I understand why people in England express fears about the possible effects of revaluation because the experience in Wales was that 40 per cent. of properties ended up at least one band higher. We must make it clear that revaluation is not about raising revenue, learn from what happened in Wales and approach the process in a more measured way than was the case there. We have time to get the system right before the new bills hit the doormats in April 2007. I am delighted that the Lyons review is on the case and that it will advise Ministers on this crucial matter.
I ask the Government to be open-minded about options for funding local council services. I hope that they will be prepared to consider changing the number of bands and the possibility of introducing regional variations for both the number of bands and the payment proportions among them. Although it will be controversial, I hope that the Government will be open minded about the re-localisation of the business rate, for the reasons that I mentioned. We also need to ensure that we learn from the Welsh experience and deliver an English revaluation that is revenue-neutral.
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Finally, we all need to be clear about the overall purpose of the reform of local council funding. It should be about underpinning and strengthening local government to create a framework in which local government and local democracy flourish and should make a difference to our towns and communities throughout the land. Councillors should be able to respond to the wishes of residents and to have freedoms and responsibilities. That will make the job of being a councillor worth while and, therefore, more likely to attract new people who want to serve their communities in that way, as well as perhaps achieving a higher turnout at local elections. To achieve all that, the way in which councils are funded must be fair and easily understood and funds must be easy to collect.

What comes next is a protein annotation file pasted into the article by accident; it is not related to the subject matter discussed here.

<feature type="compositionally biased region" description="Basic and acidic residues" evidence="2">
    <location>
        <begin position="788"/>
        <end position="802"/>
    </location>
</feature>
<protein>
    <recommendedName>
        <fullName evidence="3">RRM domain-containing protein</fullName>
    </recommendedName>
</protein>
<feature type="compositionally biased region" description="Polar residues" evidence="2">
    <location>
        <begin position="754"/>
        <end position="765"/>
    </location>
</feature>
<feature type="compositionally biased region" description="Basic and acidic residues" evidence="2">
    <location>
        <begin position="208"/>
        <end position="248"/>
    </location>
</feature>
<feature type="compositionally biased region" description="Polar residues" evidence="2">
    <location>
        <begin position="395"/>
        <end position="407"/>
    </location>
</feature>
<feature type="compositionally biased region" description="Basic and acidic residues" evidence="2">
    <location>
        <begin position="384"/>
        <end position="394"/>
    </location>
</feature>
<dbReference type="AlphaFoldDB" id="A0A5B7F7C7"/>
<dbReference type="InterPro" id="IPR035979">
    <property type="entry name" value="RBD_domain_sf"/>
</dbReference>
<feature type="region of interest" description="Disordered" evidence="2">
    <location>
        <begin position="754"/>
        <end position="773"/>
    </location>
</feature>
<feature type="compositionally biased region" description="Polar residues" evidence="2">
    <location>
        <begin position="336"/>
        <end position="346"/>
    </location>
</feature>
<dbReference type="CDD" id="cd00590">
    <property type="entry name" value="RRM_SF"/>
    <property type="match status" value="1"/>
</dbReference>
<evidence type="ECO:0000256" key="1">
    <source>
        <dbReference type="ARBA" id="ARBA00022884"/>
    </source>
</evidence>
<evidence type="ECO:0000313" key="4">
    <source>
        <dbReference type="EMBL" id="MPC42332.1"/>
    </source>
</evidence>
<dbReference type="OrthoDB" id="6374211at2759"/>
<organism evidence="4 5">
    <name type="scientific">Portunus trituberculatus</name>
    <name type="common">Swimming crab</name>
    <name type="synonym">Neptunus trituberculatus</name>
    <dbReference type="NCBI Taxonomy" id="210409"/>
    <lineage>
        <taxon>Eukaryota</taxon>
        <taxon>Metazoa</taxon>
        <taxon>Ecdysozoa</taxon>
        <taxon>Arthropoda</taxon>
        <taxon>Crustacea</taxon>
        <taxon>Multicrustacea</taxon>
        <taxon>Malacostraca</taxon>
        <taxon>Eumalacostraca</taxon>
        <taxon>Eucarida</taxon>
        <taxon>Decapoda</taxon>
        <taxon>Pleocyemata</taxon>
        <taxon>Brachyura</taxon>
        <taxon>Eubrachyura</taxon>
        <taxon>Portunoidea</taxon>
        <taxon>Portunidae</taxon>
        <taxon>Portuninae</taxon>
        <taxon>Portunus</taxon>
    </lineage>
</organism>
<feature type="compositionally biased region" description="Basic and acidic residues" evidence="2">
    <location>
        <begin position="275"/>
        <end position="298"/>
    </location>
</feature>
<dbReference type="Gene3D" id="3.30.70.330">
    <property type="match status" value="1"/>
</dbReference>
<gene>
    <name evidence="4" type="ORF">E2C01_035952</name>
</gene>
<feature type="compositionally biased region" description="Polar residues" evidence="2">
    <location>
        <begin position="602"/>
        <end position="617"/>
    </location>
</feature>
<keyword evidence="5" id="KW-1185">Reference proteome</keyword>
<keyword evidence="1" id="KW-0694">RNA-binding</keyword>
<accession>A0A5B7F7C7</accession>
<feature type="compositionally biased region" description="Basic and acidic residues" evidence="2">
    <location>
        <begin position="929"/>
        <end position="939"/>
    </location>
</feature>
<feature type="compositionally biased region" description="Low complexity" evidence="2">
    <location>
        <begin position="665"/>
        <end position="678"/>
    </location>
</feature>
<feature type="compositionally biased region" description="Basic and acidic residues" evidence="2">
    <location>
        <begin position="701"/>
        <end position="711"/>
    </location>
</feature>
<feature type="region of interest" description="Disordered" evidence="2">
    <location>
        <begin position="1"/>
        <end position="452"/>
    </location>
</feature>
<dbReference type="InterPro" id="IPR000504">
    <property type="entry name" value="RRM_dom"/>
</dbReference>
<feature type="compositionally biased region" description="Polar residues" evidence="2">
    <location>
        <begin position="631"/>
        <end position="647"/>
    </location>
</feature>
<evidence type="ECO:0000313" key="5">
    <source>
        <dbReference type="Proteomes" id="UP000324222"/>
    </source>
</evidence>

Surely, if we are to retain a property tax, the aim should be that householders with comparable incomes pay roughly the same local council tax if they live in broadly similar house types anywhere in the country, and there should be a reasonable span of bands nearly everywhere, with band A, for example, applying to houses that are cheap by local rather than national standards. If we do not do that, we will end up keeping and reinforcing the current situation in which 60, 70 or 80-plus per cent. of properties in many northern towns and cities are in band A.
Those are important issues for the Government and Parliament. They are certainly important to my constituents, whose message to me is clear: the current situation cannot be sustained and council tax must be reformed.